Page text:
It came as no surprise to anyone that Prime Minister Netanyahu’s visit to Washington brought with it the pageantry of an Israeli leader who could not be happier about dealing with the current American administration. From his meeting with President Trump to his speech before the assembled throng at the AIPAC Policy Conference, Netanyahu repeated again and again his thanks and gratitude to Trump for a host of decisions and policies, from recognition of Jerusalem to moving the embassy to standing up for Israel at the United Nation to even his appointment of David Friedman as American ambassador to Israel. When it came to the imagery of the U.S.-Israel relationship, there was indeed no daylight to be seen. And while this makes Israel’s supporters ecstatic after years of differences between Netanyahu and Obama that played out in a very public way, it creates a series of problems for Netanyahu and Israel that are slowly bubbling to the surface and will be sure to intensify.
There is indeed much for Netanyahu to be happy about. It is folly to suggest that Nikki Haley’s vocal and energetic efforts on Israel’s behalf in the United Nations are not beneficial to Israel, or that Israel’s supporters should not celebrate recognition of Jerusalem by the U.S. as Israel’s capital even as there are plenty of concerns about how doing so in isolation will impact the Israeli-Palestinian conflict. But it is also the case that the Trump administration’s positive moves toward Israel have been largely symbolic public relations ones. When it comes to tangible policy issues, there has been plenty of divergence of the type that is becoming increasingly worrisome to Israeli political and security officials.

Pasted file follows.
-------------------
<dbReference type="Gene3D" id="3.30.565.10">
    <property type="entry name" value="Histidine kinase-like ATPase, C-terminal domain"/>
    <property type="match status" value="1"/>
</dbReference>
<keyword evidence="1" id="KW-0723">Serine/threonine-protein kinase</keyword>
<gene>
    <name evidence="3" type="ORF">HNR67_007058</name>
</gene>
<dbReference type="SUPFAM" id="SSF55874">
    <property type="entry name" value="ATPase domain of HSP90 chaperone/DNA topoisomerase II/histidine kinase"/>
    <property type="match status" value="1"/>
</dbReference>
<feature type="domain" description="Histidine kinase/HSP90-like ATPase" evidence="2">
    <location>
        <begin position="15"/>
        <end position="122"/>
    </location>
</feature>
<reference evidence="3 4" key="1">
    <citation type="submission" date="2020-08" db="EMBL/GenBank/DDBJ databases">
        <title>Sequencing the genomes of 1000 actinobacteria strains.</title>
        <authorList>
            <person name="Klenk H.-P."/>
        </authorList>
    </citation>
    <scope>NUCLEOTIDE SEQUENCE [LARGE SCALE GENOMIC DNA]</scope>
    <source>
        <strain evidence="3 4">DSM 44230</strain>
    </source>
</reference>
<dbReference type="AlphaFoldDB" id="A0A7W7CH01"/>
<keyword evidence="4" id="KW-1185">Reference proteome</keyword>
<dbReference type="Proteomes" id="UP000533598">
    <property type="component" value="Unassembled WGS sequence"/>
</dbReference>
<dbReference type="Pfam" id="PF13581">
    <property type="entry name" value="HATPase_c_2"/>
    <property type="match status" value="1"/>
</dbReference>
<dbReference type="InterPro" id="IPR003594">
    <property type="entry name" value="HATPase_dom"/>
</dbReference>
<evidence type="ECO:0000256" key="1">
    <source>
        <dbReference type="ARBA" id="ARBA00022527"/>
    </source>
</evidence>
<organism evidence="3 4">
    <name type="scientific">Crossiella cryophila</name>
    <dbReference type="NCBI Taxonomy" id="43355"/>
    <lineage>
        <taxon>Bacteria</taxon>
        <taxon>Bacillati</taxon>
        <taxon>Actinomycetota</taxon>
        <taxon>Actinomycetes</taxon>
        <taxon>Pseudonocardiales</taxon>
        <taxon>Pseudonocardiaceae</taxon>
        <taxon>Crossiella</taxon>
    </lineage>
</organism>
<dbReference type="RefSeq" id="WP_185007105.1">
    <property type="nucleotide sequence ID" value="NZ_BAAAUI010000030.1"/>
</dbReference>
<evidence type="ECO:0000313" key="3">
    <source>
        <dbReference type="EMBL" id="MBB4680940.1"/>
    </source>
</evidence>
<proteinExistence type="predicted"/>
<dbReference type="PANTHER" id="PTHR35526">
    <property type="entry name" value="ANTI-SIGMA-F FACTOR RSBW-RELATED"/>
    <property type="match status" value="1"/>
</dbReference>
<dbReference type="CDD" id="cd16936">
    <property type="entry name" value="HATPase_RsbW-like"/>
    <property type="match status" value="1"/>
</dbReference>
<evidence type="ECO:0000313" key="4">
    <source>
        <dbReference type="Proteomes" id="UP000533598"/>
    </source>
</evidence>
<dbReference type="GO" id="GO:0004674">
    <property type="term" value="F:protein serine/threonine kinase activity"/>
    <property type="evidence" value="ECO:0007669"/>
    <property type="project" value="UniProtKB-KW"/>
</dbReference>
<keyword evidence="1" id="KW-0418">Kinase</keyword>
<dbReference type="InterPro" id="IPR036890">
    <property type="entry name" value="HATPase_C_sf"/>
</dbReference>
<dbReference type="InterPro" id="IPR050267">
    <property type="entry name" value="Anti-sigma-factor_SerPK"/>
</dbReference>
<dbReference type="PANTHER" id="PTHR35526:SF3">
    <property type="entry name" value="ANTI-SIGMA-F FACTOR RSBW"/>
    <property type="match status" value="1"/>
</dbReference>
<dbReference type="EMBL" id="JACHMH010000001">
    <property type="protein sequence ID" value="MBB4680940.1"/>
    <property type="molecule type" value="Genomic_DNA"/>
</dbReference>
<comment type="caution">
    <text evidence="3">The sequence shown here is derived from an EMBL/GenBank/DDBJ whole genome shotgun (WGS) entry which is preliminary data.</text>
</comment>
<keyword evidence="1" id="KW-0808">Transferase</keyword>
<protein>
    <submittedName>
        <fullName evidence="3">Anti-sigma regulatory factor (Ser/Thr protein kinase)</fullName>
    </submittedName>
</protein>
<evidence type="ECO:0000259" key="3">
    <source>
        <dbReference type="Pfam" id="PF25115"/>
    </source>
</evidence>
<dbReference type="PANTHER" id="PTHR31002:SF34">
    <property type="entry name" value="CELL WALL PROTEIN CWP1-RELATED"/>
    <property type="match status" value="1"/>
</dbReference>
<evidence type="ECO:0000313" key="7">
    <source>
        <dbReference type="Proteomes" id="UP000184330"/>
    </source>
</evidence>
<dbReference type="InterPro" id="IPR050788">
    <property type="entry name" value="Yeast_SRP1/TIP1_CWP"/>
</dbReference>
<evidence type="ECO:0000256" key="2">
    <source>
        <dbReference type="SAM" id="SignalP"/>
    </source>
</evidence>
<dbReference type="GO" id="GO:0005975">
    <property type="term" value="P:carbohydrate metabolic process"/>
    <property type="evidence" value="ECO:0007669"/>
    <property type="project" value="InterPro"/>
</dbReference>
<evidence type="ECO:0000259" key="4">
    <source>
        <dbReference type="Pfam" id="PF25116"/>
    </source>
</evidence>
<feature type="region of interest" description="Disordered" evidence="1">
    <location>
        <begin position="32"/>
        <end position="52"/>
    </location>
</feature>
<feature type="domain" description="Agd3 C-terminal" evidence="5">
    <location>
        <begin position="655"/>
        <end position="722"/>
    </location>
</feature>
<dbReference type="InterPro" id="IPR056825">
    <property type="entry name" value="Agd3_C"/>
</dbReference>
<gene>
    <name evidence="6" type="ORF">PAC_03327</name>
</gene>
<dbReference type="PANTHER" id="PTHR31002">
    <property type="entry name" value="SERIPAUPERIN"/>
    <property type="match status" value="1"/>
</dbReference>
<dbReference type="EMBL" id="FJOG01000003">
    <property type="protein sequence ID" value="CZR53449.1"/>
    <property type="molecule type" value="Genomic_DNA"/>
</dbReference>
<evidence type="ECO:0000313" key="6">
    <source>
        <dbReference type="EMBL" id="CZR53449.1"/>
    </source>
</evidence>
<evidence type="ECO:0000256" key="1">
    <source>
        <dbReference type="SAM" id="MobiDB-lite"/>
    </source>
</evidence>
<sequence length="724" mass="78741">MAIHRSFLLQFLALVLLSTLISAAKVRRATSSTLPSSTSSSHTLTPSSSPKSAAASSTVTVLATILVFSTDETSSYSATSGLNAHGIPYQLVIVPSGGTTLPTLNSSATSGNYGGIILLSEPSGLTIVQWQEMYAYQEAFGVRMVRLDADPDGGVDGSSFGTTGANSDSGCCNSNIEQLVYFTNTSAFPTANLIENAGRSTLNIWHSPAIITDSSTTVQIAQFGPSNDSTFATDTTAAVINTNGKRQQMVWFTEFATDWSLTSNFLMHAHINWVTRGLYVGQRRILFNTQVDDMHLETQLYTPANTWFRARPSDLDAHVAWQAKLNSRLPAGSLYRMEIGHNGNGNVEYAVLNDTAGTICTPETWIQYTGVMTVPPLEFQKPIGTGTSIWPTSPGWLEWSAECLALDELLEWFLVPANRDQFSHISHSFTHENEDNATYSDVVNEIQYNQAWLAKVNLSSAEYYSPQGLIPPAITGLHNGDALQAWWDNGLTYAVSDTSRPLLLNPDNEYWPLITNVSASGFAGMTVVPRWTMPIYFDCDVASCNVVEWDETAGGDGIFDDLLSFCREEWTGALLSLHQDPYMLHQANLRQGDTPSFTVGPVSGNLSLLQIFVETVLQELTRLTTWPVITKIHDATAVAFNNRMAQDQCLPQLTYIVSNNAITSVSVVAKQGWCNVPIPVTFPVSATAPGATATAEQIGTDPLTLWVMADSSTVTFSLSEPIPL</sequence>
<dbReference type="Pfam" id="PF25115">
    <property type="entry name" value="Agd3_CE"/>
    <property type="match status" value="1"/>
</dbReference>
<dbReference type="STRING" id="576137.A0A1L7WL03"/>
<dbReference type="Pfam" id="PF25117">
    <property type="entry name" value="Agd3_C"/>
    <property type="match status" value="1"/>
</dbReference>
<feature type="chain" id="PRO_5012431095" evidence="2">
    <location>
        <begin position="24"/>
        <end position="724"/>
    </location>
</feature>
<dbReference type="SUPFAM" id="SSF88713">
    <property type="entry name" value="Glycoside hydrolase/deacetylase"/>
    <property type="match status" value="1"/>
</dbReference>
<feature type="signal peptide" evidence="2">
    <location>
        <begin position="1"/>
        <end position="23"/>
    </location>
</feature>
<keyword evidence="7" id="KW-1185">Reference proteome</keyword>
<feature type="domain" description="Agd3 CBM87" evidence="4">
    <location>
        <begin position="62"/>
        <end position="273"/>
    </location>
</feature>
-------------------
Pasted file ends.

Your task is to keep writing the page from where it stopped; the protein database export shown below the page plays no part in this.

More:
Israel’s main security priority right now is preventing a permanent Iranian presence in Syria. Not only has Hizballah been an important component in the array of pro-regime forces keeping Bashar al-Assad in power, Iranian Revolutionary Guard Corps units have been establishing positions across Israel’s northern Golan Heights border and building bases in southern Syria. Israel’s response to this has been a combination of air strikes on Iranian bases and weapons convoys and quiet support for non-jihadi rebel groups that are part of the Free Syrian Army in order to limit Iran’s influence in the south. But this response comes after years of pleading, first with the Obama administration and now with the Trump White House, to take the Iranian threat in Syria more seriously. While Obama was reluctant to get involved in Syria writ large, Trump is focused only on beating back ISIS territorial gains in Syria while ignoring Israel’s concerns about Iran’s involvement in the country. This includes dismissing Israeli requests on how far back foreign fighters must be kept from its border in the southern deconfliction zone and also withdrawing support from rebel factions that are focused on fighting Syrian regime and Iranian forces rather than ISIS fighters.